Overall, while there were some very good ideas and story moments, on the whole it just misses being good for me because it felt like the MC lacked agency sometimes and that she never earned or suffered for the great outcomes that she got.
Score: 6 out of 10
Clerical Error: A Challenge of Vircon Adventure Book 1
Daria Jackson hasn’t entered NeuroNet to play Challenge of Vircon since her tanking husband passed away. A newly single mom, she quit VR esports to develop biofarming hardware for deep space exploration.
For ten years Daria’s cheered her kids on as they fought their way up CoV leaderboards. While cleaning their VR cabinets, a forgotten login protocol drops her at level one in the game world she almost ruled. Strange glitches and odd throwbacks from her past hint at a ghost in the machine related to her family.
Daria’s weekend project is supposed to be writing a speech to present her Perpetual Biofarming Unit at Earthsplorer Command. But now she’s caught up in CoV, leveling up to unearth a mystery. Can Daria choose between the game and her real-world responsibilities?
My Opinion: 169 pages, $2.99, Available on Kindle Unlimited
First, the unbelievable premise of a mom who was a former esports star, now ready to retire biologist with a Phd at age 37, who just happens to get trapped in a VR game while cleaning her kid’s gaming pods.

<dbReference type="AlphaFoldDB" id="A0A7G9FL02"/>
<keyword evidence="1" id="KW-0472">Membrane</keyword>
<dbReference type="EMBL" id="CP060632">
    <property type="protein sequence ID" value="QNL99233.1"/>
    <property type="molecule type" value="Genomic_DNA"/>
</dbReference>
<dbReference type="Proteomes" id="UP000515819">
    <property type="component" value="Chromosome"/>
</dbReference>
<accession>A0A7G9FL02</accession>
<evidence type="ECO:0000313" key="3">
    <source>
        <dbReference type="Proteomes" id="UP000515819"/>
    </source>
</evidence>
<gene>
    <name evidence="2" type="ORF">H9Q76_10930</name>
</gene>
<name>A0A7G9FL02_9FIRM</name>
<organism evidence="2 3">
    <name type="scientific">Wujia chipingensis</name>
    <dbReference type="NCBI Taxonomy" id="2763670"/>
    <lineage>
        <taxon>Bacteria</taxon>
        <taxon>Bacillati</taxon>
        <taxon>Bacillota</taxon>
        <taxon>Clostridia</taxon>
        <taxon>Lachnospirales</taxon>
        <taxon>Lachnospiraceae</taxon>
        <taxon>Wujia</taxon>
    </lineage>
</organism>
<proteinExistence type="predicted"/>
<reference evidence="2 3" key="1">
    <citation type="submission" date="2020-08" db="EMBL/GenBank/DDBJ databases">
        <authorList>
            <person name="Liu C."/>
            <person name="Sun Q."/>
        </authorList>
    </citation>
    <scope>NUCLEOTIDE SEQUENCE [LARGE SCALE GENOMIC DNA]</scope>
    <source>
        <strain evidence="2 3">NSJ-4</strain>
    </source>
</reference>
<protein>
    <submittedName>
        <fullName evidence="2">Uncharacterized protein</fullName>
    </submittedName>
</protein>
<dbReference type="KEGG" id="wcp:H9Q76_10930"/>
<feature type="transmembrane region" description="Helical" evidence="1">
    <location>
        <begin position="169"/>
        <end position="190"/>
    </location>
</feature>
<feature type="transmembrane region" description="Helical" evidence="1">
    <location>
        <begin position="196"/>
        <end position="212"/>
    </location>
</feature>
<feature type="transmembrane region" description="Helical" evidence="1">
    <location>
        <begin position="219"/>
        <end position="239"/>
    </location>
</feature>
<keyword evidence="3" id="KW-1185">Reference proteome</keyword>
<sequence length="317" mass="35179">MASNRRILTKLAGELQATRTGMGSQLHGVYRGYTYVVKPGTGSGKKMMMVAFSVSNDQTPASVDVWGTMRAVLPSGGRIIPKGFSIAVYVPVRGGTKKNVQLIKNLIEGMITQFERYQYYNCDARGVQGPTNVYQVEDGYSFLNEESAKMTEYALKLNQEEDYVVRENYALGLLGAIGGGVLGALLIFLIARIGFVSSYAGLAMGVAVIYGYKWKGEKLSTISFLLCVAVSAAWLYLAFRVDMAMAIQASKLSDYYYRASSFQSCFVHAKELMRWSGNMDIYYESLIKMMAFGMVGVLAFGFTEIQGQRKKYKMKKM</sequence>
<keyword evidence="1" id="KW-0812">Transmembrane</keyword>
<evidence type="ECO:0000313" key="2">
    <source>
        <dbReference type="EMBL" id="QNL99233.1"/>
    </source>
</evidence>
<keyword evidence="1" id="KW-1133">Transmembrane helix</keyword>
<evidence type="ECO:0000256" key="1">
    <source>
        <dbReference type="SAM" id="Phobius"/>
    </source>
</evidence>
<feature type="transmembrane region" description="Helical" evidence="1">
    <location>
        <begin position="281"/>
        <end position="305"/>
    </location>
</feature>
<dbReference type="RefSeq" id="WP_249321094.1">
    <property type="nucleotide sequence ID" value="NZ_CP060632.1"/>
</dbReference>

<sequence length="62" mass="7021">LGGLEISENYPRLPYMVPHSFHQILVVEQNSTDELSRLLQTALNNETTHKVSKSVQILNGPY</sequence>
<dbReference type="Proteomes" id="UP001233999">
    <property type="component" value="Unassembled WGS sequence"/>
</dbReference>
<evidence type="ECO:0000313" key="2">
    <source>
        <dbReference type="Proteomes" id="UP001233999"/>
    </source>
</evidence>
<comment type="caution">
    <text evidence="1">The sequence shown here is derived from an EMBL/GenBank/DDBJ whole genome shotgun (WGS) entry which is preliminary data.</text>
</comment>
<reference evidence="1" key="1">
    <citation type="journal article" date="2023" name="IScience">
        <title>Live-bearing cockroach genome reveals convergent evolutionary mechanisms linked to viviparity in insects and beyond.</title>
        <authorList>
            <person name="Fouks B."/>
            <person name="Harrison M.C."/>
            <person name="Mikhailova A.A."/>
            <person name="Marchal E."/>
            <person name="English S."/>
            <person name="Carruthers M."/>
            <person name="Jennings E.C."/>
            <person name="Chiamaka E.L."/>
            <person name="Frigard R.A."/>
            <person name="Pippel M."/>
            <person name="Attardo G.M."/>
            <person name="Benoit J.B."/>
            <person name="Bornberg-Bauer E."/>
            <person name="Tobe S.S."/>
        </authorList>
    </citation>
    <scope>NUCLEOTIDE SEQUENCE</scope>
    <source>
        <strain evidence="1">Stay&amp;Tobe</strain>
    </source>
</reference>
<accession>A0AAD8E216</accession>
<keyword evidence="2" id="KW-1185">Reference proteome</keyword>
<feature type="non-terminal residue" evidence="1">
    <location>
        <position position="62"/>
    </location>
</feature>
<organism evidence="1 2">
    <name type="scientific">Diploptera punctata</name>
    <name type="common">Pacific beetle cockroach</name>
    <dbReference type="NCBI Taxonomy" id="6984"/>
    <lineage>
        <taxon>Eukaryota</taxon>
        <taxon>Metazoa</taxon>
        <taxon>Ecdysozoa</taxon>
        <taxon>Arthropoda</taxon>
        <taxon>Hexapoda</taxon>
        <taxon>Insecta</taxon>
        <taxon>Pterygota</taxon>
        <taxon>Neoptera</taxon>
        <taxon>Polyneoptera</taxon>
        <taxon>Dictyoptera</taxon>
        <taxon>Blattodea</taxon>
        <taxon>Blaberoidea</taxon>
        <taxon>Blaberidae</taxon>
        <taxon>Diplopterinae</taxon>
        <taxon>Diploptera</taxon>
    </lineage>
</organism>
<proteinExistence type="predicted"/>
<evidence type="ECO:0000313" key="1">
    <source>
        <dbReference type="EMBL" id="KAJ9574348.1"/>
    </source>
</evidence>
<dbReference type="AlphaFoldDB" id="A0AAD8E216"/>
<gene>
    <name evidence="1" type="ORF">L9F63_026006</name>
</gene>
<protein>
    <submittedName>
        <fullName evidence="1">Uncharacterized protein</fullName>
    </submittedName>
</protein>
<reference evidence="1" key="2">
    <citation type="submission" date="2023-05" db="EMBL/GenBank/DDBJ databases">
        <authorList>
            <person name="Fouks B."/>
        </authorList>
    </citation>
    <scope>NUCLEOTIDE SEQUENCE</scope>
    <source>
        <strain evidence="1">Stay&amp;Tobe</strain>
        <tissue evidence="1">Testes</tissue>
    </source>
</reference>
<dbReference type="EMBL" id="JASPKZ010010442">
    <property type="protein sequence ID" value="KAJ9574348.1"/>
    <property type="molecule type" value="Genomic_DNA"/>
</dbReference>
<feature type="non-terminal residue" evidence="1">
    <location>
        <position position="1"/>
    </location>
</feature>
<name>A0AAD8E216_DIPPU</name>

In addition to that, the story is kind of boring and devolves to a grind to read while reading about a level grind. The story is basically about this trapped mom who is forced to play a set of challenges with two randomly chosen players. It ends up being: Kill mobs and boss, get loot, repeat. There are some minor sub plots with her trying to flirt with another player and a minor thread about who forced her to stay logged in. However, mostly a level grind story. Unfortunately, even as they level, the player’s powers don’t change and at most they get new powers from their gear so the levels don’t even mean much.
The action scenes are decently described and there’s a punny sense of humor. But it’s a series of fights and not much else. It gets pretty boring, pretty quickly.